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26 Most pines experience a cycle of bud set and growth cessati on in the latter part of the growing season, followed by deepening dor mancy, cold hardening, dormancy release in the winter, and bud break in the spring (Dougherty et al. 1994). In the case of loblolly pine, the wide natural distribution, spa nning different ecotypes and environments, contains a diverse range of chilling requireme nts to promote dormancy release, length of the growing period and rate of growth. For instance, while it has been established that chilling is required for loblolly pine northern ecotypes, it is unclear that there is a true dormancy and chilling requirement for sout hern latitude sources (Carlson 1985). Increase in the diameter of tree stems o ccurs primarily from meristematic activity in the vascular cambium, a cylindrical late ral meristem located between the xylem and phloem of the stem, branches, and woody root s. The time of the year during which the cambium is active varies with climate, species crown class, seasonal development of leaf area in trees, and different pa rts of stems and branches (Kozlowski and Pallardy 1997). Fluctuations in environmental stresses affect cambial growth to a large extent by altering the supply of photosynthate to the branch es and stem (Kozlowski 1971; Sevanto et al. 2003). For example, cambial growth is sensitiv e to available water, with several aspects being responsive to the amount and seasonal di stribution of rainfall, including number of xylem cells produced and ring width, seasonal duration of cambial growth, proportion of xylem to phloem increment, time of latew ood initiation, duration of latewood production, and wood density (Kozlowski 1971; Cregg et al. 1988; Downes et al. 1999; Mkinen et al. 2000, 2001; Bouriaud et al. 2005). The amount of growth in a particular seas on is determined by the date of growth initiation, the date of growth cessation (whi ch together determine growth duration), and

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27 the average daily growth rate for the grow th period. The cessation of shoot and cambium activity is one determining factor, and the mo re fully the plant can utilize the growing season, without suffering from spring and fall frost, the greater potential annual growth, final harvest, and return on the investment in planting stock. Much of the interest in forest tree phenology is related with thes e practical questions (Lieth 1974). The total growth period fr om initiation to cessation, bot h for height and cambial activity, has been studied on an individual tree basis in many North American tree species, but little information on genetic variat ion is available. S easonal periodicity of tree growth has been studied in evergreen and deciduous trees (Jackson 1952; Harkin 1962; Langdon 1963; Emminham 1977; Li and Adams 1994; McCrady and Jokela 1996; Zhang et al. 1997; Jayawickrama et al. 1998; Yu et al. 2001). Wide variation among species in duration of the period of growth was recorded by Jackson (1952). Cambial growth of some species lasted only about 80 days and others grew for up to 200 days. Several of the species which initiated growth ear ly in the season had long periods of growth, while some of the late starti ng species exhibited shorter periods. Langdon (1963) studied growth patterns of slash pine (Pinus elliottii Engelm. var. densa Little and Dorman) in south Florida (F ort Myers) for four years and found that diameter growth occurred about ten months per year (from March through December). Initiation of diameter growth was believed to be promoted by apically produced hormones (Savidge and Wareing 1984). Diameter growth has been re ported to initiate before or almost simultaneously with height growth for loblolly pine (Zahner 1962) and for slash pine (Kaufmann 1977). Conifers usually continue diameter growth into the fall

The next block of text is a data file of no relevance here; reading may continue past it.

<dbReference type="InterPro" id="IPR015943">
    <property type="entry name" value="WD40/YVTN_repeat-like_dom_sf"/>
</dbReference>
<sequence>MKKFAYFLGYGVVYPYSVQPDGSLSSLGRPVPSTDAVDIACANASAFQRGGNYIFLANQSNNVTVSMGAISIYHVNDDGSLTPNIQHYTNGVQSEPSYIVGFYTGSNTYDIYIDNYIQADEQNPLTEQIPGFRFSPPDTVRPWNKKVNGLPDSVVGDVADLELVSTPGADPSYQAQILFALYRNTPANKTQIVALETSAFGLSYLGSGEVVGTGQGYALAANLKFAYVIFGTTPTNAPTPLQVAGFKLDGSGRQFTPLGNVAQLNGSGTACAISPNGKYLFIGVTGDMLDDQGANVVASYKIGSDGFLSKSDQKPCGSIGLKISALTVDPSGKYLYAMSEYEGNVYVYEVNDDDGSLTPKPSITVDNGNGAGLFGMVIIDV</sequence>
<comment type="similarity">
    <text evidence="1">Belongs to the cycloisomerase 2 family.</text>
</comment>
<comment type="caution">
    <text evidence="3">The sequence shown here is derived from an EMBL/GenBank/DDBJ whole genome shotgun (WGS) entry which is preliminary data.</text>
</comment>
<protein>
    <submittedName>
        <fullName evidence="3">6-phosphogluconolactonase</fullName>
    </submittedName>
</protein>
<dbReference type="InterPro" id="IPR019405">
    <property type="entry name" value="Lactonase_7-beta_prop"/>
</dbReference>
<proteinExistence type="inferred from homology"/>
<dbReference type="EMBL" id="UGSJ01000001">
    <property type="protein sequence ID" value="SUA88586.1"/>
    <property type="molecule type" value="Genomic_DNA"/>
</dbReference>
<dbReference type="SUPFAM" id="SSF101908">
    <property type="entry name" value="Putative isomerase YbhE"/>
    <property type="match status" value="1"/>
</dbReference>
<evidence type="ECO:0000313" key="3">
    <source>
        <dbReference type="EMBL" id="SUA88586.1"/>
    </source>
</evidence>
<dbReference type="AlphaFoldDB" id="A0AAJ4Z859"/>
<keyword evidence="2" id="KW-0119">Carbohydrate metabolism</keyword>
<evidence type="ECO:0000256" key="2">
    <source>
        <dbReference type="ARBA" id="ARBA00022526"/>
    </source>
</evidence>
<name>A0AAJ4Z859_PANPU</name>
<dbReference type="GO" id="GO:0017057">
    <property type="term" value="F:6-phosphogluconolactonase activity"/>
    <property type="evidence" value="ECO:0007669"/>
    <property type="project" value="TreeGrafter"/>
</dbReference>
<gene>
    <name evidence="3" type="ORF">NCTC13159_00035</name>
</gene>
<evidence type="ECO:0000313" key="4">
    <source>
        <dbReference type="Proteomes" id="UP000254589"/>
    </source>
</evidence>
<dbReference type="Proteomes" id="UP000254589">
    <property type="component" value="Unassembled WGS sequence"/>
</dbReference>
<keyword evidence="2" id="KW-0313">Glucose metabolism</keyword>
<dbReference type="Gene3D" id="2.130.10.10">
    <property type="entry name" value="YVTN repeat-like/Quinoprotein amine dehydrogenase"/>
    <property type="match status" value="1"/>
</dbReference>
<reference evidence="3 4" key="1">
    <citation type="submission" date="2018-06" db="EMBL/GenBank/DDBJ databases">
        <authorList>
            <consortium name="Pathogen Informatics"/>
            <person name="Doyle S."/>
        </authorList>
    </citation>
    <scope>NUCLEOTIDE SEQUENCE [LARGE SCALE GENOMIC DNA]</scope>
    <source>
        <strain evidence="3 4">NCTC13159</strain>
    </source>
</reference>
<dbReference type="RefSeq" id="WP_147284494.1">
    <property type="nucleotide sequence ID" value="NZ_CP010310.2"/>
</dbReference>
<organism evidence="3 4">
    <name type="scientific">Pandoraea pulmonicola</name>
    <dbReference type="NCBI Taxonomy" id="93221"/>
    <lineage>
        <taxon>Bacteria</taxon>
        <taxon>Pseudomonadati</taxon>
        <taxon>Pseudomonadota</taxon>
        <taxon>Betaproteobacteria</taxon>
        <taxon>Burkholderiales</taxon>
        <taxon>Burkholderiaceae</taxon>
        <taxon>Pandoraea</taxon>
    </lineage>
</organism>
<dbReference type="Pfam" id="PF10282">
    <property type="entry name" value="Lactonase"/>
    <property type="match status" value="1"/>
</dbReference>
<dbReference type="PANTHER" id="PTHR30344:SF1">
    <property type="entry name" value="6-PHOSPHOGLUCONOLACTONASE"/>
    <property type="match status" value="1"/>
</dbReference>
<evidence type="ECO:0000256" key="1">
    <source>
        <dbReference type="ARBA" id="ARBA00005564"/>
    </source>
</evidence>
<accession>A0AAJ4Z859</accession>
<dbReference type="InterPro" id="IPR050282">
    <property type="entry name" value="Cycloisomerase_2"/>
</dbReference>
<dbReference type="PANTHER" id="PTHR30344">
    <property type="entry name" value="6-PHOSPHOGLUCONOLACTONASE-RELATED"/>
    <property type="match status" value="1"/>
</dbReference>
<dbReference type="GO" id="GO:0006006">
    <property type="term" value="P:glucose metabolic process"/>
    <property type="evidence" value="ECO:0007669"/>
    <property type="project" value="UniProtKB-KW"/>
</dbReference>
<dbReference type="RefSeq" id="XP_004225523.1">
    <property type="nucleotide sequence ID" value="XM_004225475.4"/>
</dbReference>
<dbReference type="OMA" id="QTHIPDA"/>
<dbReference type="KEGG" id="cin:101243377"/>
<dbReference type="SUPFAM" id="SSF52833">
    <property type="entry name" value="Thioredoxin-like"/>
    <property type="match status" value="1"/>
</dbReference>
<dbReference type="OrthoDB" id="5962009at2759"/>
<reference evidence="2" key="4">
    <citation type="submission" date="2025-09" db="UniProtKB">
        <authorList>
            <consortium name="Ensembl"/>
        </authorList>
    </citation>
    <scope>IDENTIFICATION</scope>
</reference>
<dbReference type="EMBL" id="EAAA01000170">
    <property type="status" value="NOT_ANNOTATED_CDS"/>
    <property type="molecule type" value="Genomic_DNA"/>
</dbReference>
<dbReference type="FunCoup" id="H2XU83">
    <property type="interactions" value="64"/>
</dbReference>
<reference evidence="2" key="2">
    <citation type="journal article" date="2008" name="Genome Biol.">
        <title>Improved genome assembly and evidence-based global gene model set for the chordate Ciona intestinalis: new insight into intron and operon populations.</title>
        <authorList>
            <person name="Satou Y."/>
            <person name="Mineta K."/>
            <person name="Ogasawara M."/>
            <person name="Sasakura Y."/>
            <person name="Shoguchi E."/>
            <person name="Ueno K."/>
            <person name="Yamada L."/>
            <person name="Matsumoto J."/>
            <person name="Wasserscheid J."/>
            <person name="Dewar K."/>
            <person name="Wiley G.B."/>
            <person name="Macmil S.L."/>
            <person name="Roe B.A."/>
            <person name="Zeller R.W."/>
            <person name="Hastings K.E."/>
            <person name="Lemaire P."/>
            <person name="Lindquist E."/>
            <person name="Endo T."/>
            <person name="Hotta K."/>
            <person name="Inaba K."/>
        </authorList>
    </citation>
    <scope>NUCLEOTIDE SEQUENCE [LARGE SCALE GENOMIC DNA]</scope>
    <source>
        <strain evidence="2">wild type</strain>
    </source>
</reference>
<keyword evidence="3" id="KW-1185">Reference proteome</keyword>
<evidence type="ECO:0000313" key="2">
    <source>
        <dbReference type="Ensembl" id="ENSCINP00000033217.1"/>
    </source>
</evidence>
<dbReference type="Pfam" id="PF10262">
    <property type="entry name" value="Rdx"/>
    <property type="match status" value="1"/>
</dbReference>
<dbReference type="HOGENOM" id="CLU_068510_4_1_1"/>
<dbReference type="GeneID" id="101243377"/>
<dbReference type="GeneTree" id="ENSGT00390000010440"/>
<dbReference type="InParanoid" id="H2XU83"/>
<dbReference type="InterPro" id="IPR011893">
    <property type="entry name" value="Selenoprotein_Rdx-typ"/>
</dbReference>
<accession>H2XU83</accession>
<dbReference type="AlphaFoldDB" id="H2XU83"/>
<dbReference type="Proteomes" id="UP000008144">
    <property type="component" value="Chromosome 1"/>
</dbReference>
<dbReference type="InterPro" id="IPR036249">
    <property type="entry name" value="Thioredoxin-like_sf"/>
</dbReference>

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28 after height growth has stopped, as reported for Pseudotsuga menziesii and loblolly pine (Emmingham 1977; Jayawickrama et al. 1998). Previous research in loblolly and sl ash pine diameter growth phenology has provided important knowledge about the du ration of cambial activity (Jackson 1952; Harkin 1962; Langdon 1963; McCrady and Jokela 1996; Zhang et al. 1997; Jayawickrama et al. 1998). However, there is a lack of information about how the duration of cambial growth might influence the differences in growth rate between species planted in the same area, and also the growth differences among families within species and clones within families. My study examines the following hypotheses: There is significant genetic variation in basal-area growth phenology among slash and loblolly pine genotypes (species, families and clones); Where it exists, genetic varia tion in basal-area growth phenology is correlated with variation in annual ba sal-area increment. The specific objectives are to: Compare two years basal-area growth phenology among species, families and clones; Estimate genetic parameters for basal-ar ea growth phenology, its correlation with growth rates, and the genotype interac tion with seasonal environmental changes. Material and Methods Study Site and Plant Material The study area was located on lands manage d by Rayonier Inc. in Bradford County, Florida. The climate is humid and subtropi cal, with a mean annual temperature of 21C, mean annual rainfall of 1316 mm, and over 50% of the rainfall occurr ing in June through September. Periods of drought are normal in the spring and fall. Mean annual rainfall during 1999-2001 was 967 mm, in contrast to 1405 mm in year 2002 (NOAA 2002). The